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Climate of the Past An interactive open-access journal of the European Geosciences Union
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Volume 13, issue 3 | Copyright
Clim. Past, 13, 267-301, 2017
© Author(s) 2017. This work is distributed under
the Creative Commons Attribution 3.0 License.

Research article 29 Mar 2017

Research article | 29 Mar 2017

Was the Little Ice Age more or less El Niño-like than the Medieval Climate Anomaly? Evidence from hydrological and temperature proxy data

Lilo M. K. Henke1, F. Hugo Lambert2, and Dan J. Charman1 Lilo M. K. Henke et al.
  • 1Department of Geography, College of Life and Environmental Sciences, University of Exeter, Amory Building, Rennes Drive, Exeter, EX4 4RJ, UK
  • 2Department of Mathematics, College of Engineering, Mathematics and Physical Sciences, Harrison Building, Streatham Campus, University of Exeter, North Park Road, Exeter, EX4 4QF, UK

Abstract. The El Niño–Southern Oscillation (ENSO) is the most important source of global climate variability on interannual timescales and has substantial environmental and socio-economic consequences. However, it is unclear how it interacts with large-scale climate states over longer (decadal to centennial) timescales. The instrumental ENSO record is too short for analysing long-term trends and variability and climate models are unable to accurately simulate past ENSO states. Proxy data are used to extend the record, but different proxy sources have produced dissimilar reconstructions of long-term ENSO-like climate change, with some evidence for a temperature–precipitation divergence in ENSO-like climate over the past millennium, in particular during the Medieval Climate Anomaly (MCA; AD  ∼ 800–1300) and the Little Ice Age (LIA; AD  ∼ 1400–1850). This throws into question the stability of the modern ENSO system and its links to the global climate, which has implications for future projections. Here we use a new statistical approach using weighting based on empirical orthogonal function (EOF) to create two new large-scale reconstructions of ENSO-like climate change derived independently from precipitation proxies and temperature proxies. The method is developed and validated using model-derived pseudo-proxy experiments that address the effects of proxy dating error, resolution, and noise to improve uncertainty estimations. We find no evidence that temperature and precipitation disagree over the ENSO-like state over the past millennium, but neither do they agree strongly. There is no statistically significant difference between the MCA and the LIA in either reconstruction. However, the temperature reconstruction suffers from a lack of high-quality proxy records located in ENSO-sensitive regions, which limits its ability to capture the large-scale ENSO signal. Further expansion of the palaeo-database and improvements to instrumental, satellite, and model representations of ENSO are needed to fully resolve the discrepancies found among proxy records and establish the long-term stability of this important mode of climatic variability.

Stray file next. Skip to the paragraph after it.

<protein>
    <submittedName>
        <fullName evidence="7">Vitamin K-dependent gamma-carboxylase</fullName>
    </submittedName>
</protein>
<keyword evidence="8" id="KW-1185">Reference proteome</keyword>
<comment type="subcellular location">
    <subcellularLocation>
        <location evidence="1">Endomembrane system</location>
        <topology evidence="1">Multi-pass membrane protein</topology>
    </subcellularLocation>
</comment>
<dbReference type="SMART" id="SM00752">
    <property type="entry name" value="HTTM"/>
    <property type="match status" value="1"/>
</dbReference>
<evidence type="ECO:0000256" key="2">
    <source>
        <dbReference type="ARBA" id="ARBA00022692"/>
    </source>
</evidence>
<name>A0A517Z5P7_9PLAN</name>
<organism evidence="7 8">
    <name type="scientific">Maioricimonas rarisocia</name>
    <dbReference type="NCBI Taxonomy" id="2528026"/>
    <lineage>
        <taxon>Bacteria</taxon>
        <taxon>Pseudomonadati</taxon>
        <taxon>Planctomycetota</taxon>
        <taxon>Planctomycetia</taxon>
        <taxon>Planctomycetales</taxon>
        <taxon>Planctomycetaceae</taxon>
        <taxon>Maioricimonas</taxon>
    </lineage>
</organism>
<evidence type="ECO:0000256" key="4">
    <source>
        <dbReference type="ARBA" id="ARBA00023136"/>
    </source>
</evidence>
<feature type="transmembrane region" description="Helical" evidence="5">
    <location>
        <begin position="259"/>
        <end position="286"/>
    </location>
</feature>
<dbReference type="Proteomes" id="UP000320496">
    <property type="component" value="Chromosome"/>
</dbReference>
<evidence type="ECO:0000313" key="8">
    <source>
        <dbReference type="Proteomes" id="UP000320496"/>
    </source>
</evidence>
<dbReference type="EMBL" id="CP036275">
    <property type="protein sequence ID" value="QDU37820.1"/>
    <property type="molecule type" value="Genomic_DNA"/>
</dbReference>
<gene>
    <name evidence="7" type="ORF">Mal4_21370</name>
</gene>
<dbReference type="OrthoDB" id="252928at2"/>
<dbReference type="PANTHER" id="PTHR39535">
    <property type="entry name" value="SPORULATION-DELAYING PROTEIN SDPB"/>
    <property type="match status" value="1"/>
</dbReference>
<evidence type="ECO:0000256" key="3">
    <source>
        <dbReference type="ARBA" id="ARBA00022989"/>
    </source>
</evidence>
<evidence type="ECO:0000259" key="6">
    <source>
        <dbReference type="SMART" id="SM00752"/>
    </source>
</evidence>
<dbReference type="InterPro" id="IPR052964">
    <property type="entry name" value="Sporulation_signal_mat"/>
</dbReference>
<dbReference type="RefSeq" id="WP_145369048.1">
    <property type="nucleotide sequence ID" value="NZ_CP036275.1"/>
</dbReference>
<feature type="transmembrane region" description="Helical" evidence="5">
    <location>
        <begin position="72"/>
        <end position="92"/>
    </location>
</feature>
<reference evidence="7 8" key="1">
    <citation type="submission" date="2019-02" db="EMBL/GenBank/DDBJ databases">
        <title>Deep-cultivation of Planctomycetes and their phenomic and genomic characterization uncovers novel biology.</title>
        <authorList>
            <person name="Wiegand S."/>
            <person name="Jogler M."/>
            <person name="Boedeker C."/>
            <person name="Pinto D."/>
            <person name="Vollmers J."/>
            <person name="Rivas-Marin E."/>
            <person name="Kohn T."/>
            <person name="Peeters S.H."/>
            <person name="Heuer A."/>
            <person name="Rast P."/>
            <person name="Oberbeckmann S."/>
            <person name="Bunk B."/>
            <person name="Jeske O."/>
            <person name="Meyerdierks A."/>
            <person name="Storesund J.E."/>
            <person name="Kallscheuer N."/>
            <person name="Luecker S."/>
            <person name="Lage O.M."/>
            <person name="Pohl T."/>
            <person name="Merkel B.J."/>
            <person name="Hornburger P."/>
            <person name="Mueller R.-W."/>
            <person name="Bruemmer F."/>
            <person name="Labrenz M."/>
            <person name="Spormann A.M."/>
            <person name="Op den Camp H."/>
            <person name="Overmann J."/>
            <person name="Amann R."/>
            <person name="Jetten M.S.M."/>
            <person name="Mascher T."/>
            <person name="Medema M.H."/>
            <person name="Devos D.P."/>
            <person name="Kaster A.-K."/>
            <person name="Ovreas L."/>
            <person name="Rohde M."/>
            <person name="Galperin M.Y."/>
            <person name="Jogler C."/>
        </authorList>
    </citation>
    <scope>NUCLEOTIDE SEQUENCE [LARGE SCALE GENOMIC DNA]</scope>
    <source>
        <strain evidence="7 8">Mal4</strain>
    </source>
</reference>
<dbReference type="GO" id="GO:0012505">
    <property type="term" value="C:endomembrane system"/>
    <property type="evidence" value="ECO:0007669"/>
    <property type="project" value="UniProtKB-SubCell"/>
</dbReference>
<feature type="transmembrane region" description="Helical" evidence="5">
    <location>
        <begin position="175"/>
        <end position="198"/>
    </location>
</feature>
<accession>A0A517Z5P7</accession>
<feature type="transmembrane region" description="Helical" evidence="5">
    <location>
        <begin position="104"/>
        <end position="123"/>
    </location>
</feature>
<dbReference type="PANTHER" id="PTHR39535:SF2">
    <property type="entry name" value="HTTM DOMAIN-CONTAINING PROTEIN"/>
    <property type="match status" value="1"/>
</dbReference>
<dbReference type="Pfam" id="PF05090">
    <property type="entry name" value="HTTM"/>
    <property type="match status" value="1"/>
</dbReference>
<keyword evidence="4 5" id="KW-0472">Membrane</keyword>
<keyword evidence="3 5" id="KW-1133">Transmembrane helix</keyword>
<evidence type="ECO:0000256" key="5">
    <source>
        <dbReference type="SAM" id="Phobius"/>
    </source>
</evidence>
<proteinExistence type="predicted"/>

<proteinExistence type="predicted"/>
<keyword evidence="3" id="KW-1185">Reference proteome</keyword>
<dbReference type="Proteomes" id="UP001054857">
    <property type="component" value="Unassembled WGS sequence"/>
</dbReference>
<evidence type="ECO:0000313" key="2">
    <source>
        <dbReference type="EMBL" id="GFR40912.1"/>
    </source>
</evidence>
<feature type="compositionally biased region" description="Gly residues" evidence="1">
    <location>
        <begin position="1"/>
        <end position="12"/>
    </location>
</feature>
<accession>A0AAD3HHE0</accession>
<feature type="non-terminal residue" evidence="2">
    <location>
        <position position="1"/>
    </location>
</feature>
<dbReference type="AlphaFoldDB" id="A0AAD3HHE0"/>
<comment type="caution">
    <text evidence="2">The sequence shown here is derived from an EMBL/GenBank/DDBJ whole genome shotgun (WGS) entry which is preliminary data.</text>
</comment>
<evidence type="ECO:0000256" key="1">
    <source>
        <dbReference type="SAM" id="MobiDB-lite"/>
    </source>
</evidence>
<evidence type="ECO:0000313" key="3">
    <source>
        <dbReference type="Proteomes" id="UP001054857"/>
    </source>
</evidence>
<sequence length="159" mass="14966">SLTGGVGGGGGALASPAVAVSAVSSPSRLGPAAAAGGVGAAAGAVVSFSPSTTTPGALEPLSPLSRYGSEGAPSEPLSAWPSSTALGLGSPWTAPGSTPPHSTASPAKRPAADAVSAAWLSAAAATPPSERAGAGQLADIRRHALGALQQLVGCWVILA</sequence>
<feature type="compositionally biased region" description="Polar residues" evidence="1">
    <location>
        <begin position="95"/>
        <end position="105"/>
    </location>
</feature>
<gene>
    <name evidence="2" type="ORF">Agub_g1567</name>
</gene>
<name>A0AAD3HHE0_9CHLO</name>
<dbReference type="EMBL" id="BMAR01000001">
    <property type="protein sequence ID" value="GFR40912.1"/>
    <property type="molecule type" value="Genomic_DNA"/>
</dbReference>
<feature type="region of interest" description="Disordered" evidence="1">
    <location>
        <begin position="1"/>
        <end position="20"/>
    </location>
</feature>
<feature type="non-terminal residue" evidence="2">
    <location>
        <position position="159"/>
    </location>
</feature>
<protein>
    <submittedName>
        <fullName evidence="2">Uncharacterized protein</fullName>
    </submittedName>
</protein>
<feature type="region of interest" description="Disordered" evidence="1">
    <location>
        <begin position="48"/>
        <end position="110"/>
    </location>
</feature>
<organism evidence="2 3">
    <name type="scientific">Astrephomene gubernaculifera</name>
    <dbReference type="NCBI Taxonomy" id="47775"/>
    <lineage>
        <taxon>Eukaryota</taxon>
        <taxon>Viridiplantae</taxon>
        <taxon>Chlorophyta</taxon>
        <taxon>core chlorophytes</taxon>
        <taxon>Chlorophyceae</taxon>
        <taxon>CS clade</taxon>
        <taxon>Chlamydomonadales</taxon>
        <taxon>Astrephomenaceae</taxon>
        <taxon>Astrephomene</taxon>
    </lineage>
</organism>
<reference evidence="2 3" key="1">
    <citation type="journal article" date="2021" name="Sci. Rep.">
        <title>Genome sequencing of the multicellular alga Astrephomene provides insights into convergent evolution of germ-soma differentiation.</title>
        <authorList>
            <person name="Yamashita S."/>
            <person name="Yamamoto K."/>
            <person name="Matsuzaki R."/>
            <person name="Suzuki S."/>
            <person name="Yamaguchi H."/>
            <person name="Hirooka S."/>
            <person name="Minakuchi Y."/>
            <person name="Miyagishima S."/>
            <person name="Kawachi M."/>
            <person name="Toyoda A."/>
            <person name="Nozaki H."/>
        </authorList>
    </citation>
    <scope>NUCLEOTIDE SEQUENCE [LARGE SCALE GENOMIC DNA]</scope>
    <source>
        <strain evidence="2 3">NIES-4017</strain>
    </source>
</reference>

Publications Copernicus
Short summary
To understand future ENSO behaviour we must look at the past, but temperature and rainfall proxies (e.g. tree rings, sediment cores) appear to show different responses. We tested this by making separate multi-proxy ENSO reconstructions for precipitation and temperature and found no evidence of a disagreement between ENSO-driven changes in precipitation and temperature. While this supports our physical understanding of ENSO, the lack of good proxy data must be addressed to further explore this.
To understand future ENSO behaviour we must look at the past, but temperature and rainfall...